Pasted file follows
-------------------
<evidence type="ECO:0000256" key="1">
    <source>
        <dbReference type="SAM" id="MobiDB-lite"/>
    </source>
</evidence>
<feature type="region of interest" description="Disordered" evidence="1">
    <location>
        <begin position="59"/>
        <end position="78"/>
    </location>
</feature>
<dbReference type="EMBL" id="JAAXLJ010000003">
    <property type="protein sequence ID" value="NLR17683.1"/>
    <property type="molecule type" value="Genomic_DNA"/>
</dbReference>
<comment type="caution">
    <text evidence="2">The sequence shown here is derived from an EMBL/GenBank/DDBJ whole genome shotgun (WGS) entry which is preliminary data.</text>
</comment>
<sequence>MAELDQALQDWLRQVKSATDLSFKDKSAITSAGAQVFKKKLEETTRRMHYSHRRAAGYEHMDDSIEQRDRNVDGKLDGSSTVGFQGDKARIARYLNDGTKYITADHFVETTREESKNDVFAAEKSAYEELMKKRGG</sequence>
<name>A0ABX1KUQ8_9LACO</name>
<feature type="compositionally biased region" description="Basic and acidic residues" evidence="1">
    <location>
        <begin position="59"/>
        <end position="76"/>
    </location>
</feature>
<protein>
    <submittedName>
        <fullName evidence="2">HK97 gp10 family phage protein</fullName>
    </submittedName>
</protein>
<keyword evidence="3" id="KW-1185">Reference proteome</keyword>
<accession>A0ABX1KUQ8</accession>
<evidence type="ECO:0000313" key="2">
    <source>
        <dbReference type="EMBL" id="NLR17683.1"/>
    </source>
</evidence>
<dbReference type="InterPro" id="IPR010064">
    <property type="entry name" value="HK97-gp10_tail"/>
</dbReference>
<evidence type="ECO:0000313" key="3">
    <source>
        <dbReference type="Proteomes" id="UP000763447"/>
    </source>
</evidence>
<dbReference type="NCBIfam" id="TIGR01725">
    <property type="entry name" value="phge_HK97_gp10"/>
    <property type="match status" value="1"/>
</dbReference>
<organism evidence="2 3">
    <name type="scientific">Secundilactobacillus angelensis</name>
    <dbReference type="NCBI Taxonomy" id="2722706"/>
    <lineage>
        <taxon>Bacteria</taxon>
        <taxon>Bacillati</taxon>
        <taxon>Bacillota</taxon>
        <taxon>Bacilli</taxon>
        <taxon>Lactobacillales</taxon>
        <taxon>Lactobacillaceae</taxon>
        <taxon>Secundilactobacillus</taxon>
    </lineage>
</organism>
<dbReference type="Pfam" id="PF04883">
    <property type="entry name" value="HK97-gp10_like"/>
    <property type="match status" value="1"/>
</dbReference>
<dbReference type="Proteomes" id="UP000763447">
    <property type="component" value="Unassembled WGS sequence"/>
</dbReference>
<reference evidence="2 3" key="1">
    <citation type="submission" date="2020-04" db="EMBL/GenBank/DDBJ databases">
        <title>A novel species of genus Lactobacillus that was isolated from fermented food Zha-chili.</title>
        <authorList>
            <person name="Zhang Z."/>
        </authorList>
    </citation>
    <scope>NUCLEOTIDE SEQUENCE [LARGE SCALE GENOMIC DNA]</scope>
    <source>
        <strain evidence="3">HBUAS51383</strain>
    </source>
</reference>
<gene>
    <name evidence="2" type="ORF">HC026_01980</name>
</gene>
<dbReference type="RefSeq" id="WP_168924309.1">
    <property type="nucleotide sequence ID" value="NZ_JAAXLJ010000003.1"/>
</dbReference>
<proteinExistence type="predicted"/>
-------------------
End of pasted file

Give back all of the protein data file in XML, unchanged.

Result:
<evidence type="ECO:0000256" key="1">
    <source>
        <dbReference type="SAM" id="MobiDB-lite"/>
    </source>
</evidence>
<feature type="region of interest" description="Disordered" evidence="1">
    <location>
        <begin position="59"/>
        <end position="78"/>
    </location>
</feature>
<dbReference type="EMBL" id="JAAXLJ010000003">
    <property type="protein sequence ID" value="NLR17683.1"/>
    <property type="molecule type" value="Genomic_DNA"/>
</dbReference>
<comment type="caution">
    <text evidence="2">The sequence shown here is derived from an EMBL/GenBank/DDBJ whole genome shotgun (WGS) entry which is preliminary data.</text>
</comment>
<sequence>MAELDQALQDWLRQVKSATDLSFKDKSAITSAGAQVFKKKLEETTRRMHYSHRRAAGYEHMDDSIEQRDRNVDGKLDGSSTVGFQGDKARIARYLNDGTKYITADHFVETTREESKNDVFAAEKSAYEELMKKRGG</sequence>
<name>A0ABX1KUQ8_9LACO</name>
<feature type="compositionally biased region" description="Basic and acidic residues" evidence="1">
    <location>
        <begin position="59"/>
        <end position="76"/>
    </location>
</feature>
<protein>
    <submittedName>
        <fullName evidence="2">HK97 gp10 family phage protein</fullName>
    </submittedName>
</protein>
<keyword evidence="3" id="KW-1185">Reference proteome</keyword>
<accession>A0ABX1KUQ8</accession>
<evidence type="ECO:0000313" key="2">
    <source>
        <dbReference type="EMBL" id="NLR17683.1"/>
    </source>
</evidence>
<dbReference type="InterPro" id="IPR010064">
    <property type="entry name" value="HK97-gp10_tail"/>
</dbReference>
<evidence type="ECO:0000313" key="3">
    <source>
        <dbReference type="Proteomes" id="UP000763447"/>
    </source>
</evidence>
<dbReference type="NCBIfam" id="TIGR01725">
    <property type="entry name" value="phge_HK97_gp10"/>
    <property type="match status" value="1"/>
</dbReference>
<organism evidence="2 3">
    <name type="scientific">Secundilactobacillus angelensis</name>
    <dbReference type="NCBI Taxonomy" id="2722706"/>
    <lineage>
        <taxon>Bacteria</taxon>
        <taxon>Bacillati</taxon>
        <taxon>Bacillota</taxon>
        <taxon>Bacilli</taxon>
        <taxon>Lactobacillales</taxon>
        <taxon>Lactobacillaceae</taxon>
        <taxon>Secundilactobacillus</taxon>
    </lineage>
</organism>
<dbReference type="Pfam" id="PF04883">
    <property type="entry name" value="HK97-gp10_like"/>
    <property type="match status" value="1"/>
</dbReference>
<dbReference type="Proteomes" id="UP000763447">
    <property type="component" value="Unassembled WGS sequence"/>
</dbReference>
<reference evidence="2 3" key="1">
    <citation type="submission" date="2020-04" db="EMBL/GenBank/DDBJ databases">
        <title>A novel species of genus Lactobacillus that was isolated from fermented food Zha-chili.</title>
        <authorList>
            <person name="Zhang Z."/>
        </authorList>
    </citation>
    <scope>NUCLEOTIDE SEQUENCE [LARGE SCALE GENOMIC DNA]</scope>
    <source>
        <strain evidence="3">HBUAS51383</strain>
    </source>
</reference>
<gene>
    <name evidence="2" type="ORF">HC026_01980</name>
</gene>
<dbReference type="RefSeq" id="WP_168924309.1">
    <property type="nucleotide sequence ID" value="NZ_JAAXLJ010000003.1"/>
</dbReference>
<proteinExistence type="predicted"/>